Books

Queer Book Corner – The Cardboard Kingdom by Chad Sell

By Eti Berland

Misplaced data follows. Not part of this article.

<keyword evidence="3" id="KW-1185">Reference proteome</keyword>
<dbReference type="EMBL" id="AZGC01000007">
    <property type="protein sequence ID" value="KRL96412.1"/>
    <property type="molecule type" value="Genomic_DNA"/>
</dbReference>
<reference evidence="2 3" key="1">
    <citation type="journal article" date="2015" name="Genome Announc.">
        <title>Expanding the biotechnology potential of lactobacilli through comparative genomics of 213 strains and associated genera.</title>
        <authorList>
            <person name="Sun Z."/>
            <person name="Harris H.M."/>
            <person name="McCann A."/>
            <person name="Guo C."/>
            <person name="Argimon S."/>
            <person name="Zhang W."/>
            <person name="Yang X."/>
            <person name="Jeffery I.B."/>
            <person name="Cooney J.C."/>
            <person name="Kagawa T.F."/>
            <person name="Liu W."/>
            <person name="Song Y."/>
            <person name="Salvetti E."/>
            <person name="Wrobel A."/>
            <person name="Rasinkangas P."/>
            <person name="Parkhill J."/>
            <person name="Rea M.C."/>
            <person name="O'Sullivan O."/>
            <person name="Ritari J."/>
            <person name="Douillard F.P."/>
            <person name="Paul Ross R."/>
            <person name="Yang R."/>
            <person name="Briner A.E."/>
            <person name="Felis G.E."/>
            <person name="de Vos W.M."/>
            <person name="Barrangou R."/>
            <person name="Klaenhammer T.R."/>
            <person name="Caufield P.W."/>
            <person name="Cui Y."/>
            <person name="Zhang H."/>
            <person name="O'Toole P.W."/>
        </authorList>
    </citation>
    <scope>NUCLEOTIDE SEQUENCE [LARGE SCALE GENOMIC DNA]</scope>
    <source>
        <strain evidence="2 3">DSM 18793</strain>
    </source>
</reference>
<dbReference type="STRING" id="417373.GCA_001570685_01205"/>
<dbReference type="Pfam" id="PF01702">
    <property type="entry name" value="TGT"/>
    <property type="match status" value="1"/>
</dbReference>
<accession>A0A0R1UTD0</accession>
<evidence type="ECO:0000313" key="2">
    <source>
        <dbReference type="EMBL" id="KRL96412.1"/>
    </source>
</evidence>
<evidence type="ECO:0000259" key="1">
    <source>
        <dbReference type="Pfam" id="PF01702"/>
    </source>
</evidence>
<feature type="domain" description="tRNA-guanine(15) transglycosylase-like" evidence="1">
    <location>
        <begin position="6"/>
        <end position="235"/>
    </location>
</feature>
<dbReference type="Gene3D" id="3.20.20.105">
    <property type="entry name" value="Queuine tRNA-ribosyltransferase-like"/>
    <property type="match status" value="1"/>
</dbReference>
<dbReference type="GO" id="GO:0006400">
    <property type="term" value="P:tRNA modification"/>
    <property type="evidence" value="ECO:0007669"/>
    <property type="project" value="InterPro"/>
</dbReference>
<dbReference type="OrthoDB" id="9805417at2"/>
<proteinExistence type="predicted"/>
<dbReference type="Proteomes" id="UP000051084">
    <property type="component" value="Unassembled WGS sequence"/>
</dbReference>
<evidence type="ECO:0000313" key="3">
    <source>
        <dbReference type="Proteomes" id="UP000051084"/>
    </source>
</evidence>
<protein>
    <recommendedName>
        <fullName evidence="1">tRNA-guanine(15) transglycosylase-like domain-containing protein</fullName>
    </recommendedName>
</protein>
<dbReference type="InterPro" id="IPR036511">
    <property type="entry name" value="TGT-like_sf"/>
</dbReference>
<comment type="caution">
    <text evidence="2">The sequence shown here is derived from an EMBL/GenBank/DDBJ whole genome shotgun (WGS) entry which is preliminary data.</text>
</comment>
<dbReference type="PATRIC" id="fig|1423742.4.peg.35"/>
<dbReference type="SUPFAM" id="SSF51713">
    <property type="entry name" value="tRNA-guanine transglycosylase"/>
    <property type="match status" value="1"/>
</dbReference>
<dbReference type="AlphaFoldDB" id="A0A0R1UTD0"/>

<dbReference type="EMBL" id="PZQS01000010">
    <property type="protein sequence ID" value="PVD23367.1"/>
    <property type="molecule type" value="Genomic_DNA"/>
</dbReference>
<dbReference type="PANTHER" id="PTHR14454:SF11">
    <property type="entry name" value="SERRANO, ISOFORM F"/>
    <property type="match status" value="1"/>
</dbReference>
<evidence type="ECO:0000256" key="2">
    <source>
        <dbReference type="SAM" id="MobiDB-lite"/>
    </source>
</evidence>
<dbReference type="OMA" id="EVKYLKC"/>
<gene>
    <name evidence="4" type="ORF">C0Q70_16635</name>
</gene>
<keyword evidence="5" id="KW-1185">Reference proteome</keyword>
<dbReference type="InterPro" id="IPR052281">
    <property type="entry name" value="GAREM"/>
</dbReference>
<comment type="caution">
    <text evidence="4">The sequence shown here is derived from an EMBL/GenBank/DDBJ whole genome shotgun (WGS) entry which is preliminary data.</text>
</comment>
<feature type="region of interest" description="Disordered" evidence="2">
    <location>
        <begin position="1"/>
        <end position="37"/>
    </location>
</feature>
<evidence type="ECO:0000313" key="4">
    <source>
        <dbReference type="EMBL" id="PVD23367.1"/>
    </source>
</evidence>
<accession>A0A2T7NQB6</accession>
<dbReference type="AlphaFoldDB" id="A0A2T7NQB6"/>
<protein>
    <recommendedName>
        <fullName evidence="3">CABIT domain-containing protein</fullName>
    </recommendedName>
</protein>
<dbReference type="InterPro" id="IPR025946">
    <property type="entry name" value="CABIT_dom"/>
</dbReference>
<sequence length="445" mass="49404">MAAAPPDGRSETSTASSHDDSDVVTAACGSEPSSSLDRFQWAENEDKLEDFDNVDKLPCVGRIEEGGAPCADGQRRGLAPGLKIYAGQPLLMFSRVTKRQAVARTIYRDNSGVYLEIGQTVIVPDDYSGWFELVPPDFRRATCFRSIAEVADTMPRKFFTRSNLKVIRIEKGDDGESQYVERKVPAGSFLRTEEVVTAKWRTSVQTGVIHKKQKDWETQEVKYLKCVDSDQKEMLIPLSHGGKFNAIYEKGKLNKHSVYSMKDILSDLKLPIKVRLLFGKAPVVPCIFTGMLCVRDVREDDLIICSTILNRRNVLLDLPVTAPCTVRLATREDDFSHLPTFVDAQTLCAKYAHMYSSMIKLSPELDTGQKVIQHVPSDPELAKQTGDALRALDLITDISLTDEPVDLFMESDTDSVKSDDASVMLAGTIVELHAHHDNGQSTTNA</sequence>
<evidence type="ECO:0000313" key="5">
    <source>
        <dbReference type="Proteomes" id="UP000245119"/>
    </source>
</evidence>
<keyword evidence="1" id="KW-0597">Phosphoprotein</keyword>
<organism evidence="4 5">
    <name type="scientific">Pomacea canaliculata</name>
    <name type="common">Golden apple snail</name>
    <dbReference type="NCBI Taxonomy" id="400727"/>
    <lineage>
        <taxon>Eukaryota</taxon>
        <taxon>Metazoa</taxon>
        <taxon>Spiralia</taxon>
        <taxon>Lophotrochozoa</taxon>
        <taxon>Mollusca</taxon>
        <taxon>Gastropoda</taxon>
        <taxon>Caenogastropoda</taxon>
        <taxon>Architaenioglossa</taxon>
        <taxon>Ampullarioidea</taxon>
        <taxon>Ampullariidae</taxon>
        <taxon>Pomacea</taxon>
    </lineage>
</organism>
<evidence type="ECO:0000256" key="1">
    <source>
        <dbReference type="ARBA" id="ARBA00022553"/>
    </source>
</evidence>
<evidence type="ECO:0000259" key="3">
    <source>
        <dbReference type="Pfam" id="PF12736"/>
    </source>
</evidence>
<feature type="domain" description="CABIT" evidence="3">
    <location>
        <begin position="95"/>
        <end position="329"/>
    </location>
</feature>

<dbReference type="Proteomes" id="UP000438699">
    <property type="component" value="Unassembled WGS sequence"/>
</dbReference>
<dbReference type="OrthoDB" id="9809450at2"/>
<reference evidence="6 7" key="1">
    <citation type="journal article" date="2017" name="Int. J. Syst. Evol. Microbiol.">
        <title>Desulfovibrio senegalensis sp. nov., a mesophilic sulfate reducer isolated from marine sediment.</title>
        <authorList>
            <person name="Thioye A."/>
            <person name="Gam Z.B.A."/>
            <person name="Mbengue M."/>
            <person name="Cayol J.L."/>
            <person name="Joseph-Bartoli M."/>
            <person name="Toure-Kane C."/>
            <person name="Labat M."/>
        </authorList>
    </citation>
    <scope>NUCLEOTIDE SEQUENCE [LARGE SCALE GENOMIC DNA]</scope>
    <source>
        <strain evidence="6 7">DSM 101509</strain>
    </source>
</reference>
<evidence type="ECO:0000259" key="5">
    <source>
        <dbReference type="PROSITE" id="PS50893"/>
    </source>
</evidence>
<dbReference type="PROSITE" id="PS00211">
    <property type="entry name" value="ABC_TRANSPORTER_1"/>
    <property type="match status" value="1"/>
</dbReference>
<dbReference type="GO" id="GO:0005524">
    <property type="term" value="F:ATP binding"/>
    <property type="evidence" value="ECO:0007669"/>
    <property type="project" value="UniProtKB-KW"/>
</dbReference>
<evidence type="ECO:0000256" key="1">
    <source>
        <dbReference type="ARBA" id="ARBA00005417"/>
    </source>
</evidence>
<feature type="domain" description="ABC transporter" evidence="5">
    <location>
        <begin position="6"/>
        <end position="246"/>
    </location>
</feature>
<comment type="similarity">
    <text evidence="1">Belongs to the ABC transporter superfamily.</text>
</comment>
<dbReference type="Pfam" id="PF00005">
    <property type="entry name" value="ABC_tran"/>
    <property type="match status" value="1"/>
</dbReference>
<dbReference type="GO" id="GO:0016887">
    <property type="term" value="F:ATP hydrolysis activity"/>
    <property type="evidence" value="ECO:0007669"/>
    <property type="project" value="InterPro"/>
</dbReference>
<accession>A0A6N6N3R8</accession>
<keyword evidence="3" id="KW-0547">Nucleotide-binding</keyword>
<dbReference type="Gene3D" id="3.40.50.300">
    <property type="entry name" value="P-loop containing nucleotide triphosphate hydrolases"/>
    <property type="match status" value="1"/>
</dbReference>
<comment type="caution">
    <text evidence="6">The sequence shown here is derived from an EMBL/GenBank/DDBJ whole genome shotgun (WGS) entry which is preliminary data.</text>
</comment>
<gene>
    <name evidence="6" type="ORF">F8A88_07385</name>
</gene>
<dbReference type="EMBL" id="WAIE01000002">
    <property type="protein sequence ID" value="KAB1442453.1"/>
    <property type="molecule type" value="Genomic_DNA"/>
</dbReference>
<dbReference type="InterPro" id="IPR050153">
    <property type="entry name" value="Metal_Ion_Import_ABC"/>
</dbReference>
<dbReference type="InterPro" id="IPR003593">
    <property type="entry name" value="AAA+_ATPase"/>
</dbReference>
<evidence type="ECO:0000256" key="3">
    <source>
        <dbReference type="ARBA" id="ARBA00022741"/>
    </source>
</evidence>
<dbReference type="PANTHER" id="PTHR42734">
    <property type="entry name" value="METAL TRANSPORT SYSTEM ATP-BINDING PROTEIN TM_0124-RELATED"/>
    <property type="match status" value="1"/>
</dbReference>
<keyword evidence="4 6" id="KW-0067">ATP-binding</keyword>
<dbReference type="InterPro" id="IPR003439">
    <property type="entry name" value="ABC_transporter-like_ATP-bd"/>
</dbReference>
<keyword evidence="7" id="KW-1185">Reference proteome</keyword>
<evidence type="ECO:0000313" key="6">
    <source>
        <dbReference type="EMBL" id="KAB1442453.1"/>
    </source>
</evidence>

When you’re a kid, is there anything more magical than cardboard? It holds endless potential to become whatever you can imagine. It gets even better when you can share that experience with a friend who accepts the imagined worlds you’ve created and together, you journey to lands beyond. The evergreen concept of kids making things from common objects has been given new life in the 2018 middle grade graphic novel, The Cardboard Kingdom by Chad Sell and a team of 10 other writers. (You may know Chad Sell from his fabulous Rupaul’s Drag Race fan art.) After sharing an open call for submissions, Sell assembled an amazing group of creators who he collaborated with to create this series of interconnected short stories. Each writer expresses their own distinct perspective and personal truths in their story, unified by Sell’s distinctive, vibrant illustrations that draw you into this fantastical world.